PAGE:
Polish makowiec, Slovak makovník, a nut roll filled with poppy seed paste

Polish makowiec, Slovak makovník, a nut roll filled with poppy seed paste

In Lithuania and Eastern Slovakia a traditional meal is prepared for the Kūčios (Christmas Eve) dinner from the poppy seeds. They are ground and mixed with water; round yeast biscuits (kūčiukai; bobalky in Slovak) are soaked in the resulting poppy seed ‘milk’ (poppy milk) and served cold.

In Central Europe poppy strudel is very popular, especially during Christmas. In the countries belonging to the former Austro-Hungarian Empire, poppy seed pastries called Mohnkuchen are often eaten around Christmas time.

Jewish Cuisine

In Jewish cuisine, pastries filled with poppy seed paste are traditional during Purim, which occurs exactly one month before Passover and approximately a month before Easter. Traditional pastries include poppy seed kalács and hamantash, both sometimes known as beigli (also spelled bejgli). In Israeli cuisine, poppy seed hamantash is the main traditional food eaten at Purim. This filling is referred to as “munn,” a Yiddish variation on the German word for poppy seed (Mohn). Munn pastries are common in Jewish bakeries and delicatessens throughout the United States.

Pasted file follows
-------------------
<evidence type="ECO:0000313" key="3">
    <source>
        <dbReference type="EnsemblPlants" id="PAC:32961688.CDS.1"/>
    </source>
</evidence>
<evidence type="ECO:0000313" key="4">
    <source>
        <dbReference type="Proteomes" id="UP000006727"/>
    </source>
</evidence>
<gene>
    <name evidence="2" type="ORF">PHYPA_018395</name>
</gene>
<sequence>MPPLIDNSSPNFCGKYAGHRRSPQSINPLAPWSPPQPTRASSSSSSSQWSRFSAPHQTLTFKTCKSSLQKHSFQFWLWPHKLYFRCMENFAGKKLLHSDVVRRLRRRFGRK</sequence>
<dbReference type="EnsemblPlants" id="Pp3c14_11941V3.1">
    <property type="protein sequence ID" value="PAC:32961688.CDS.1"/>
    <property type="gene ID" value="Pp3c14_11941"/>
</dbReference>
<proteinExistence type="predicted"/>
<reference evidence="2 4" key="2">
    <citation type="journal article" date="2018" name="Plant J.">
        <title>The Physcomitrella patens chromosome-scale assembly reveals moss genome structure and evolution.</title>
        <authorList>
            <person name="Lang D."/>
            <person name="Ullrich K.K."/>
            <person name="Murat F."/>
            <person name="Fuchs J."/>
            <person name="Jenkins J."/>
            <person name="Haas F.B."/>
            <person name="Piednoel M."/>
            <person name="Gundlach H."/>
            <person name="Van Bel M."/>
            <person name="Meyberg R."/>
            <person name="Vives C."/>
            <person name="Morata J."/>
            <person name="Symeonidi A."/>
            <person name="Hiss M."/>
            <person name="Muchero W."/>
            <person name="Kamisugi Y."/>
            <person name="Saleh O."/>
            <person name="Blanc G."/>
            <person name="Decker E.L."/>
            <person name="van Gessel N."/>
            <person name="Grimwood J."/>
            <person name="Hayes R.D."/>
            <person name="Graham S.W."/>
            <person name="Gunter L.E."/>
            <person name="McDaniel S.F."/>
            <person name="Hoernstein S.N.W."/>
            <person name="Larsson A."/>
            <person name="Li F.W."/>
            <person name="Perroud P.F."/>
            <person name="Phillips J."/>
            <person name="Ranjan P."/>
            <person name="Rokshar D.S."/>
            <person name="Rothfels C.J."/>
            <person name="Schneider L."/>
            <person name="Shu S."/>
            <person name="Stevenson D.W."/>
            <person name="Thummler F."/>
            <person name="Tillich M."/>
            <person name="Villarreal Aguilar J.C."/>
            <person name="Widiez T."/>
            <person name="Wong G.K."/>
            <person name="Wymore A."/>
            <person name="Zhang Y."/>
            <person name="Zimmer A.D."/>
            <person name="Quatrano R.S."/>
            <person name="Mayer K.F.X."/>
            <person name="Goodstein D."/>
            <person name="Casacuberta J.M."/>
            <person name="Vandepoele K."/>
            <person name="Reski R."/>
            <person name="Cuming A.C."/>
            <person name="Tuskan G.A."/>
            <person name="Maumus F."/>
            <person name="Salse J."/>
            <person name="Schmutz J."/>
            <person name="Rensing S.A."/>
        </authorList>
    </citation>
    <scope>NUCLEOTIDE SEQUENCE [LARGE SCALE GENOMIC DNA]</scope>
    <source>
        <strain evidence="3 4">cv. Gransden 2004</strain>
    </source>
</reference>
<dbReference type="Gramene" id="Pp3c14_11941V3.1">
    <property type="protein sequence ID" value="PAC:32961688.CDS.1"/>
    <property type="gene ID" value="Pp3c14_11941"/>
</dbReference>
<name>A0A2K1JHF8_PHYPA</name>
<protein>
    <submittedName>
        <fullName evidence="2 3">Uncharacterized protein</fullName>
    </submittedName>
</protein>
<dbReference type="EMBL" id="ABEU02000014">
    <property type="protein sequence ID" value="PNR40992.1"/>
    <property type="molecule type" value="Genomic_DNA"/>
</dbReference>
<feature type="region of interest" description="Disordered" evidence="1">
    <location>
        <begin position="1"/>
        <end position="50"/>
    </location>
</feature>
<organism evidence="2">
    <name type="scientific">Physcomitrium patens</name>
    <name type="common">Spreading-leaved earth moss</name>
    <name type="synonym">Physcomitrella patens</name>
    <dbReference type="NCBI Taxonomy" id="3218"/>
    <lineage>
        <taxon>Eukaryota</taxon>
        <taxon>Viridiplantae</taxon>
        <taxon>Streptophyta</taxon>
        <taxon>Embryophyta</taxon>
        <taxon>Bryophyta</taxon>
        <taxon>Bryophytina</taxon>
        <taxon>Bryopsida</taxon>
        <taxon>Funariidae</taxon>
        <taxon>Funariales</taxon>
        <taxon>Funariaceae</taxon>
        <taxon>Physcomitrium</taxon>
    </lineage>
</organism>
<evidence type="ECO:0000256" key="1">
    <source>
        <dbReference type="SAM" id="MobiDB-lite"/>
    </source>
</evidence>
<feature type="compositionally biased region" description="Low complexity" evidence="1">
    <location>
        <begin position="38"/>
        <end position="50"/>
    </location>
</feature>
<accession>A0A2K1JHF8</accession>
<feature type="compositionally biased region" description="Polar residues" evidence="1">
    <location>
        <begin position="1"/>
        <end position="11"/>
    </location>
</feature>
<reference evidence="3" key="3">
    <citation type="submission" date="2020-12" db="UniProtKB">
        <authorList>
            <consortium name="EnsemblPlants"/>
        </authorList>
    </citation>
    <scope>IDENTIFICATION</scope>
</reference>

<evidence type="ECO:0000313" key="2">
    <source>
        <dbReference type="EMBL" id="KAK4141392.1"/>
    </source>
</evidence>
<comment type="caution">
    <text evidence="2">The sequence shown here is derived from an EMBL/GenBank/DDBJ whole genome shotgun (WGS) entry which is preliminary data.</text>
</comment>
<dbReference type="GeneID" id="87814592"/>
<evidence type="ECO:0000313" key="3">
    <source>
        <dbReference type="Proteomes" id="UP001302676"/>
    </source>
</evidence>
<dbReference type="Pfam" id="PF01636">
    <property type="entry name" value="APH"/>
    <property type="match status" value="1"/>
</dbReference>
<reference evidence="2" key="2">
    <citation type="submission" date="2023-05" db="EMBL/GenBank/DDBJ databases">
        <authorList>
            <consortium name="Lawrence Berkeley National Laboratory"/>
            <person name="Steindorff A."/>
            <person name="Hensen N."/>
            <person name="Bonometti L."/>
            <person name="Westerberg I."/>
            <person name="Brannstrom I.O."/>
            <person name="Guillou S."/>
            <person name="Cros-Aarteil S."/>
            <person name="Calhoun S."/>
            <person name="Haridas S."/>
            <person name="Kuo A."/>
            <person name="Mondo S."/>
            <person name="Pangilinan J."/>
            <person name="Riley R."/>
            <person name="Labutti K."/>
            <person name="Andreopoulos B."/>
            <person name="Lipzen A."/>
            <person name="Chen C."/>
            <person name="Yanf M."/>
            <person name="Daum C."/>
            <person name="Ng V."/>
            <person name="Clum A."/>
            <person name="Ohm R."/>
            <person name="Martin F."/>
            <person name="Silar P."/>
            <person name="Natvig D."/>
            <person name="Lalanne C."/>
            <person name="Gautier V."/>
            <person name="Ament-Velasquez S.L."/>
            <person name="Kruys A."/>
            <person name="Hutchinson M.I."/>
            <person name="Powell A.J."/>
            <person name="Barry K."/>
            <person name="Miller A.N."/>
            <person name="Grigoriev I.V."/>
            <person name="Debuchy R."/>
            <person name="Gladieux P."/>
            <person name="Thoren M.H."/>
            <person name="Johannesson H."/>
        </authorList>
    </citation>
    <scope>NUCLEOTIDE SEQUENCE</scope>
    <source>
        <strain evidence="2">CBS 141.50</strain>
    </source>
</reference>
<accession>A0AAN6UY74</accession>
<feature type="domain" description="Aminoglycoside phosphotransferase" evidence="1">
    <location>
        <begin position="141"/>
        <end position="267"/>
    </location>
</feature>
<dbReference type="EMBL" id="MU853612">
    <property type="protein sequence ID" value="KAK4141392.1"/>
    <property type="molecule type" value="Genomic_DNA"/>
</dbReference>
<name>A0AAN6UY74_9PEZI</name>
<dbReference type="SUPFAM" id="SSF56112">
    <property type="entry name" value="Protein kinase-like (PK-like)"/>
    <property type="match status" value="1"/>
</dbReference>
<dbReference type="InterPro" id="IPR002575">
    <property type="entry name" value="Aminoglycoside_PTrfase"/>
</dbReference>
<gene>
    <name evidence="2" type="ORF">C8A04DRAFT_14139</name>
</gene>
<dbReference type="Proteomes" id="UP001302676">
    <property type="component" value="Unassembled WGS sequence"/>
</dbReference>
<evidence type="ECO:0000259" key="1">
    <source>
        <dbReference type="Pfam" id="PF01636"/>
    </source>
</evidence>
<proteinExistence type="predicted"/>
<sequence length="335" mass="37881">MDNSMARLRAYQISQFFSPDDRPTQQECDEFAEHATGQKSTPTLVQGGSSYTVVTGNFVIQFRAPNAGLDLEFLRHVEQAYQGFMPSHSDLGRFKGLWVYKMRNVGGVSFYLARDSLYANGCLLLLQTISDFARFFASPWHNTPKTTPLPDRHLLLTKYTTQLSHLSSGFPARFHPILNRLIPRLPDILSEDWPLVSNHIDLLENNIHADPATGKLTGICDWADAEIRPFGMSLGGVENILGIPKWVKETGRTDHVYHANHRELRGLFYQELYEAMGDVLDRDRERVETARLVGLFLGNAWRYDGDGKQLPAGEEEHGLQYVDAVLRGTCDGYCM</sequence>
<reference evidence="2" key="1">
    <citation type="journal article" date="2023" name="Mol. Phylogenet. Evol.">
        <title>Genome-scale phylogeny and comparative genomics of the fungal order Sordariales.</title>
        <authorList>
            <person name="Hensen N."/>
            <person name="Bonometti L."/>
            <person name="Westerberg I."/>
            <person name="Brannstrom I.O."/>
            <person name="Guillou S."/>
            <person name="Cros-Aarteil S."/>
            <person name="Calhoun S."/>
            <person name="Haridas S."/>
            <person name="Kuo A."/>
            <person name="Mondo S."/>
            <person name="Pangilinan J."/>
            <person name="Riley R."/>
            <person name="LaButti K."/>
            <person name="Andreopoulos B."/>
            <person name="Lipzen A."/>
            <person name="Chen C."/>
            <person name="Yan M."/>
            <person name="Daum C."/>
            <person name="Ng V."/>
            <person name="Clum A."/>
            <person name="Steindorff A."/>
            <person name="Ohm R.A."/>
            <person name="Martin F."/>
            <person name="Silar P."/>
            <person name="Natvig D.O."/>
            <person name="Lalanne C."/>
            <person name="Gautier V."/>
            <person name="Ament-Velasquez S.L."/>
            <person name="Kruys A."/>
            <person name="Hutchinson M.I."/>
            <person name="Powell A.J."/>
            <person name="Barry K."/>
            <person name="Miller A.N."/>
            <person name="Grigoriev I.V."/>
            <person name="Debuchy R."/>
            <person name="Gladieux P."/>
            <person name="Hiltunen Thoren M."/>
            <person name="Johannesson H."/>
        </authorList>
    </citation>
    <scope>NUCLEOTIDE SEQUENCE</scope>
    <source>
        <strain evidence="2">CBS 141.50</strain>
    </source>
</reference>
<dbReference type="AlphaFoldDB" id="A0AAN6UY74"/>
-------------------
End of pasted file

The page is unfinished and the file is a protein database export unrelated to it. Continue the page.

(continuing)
Indian Cuisine

In Indian cuisine and Pakistani cuisine, white poppy seeds are added for thickness, texture and also give added flavour to the recipe. Commonly used in the preparation of korma, ground poppy seed, along with coconut and other spices, are combined as the masala to be added at the end of the cooking step. It is quite hard to grind them when raw, so they are normally dry fried, and then mixed with a little water to get the right paste consistency.

Words for poppy seed paste include Tamil Kasa kasaa (கசகச), Kannada – Gasagase (ಗಸಗಸೆ) or Telugu gasagasa (గసగస) or gasagasaalu or Hindi – Khas Khas (खस खस) or Urdu – (خش خاش)..

Poppy seeds are widely used in Andhra cuisine, Bihari cuisine, Bengali cuisine, Oriya cuisine, and Malabar cuisine (Northern Kerala).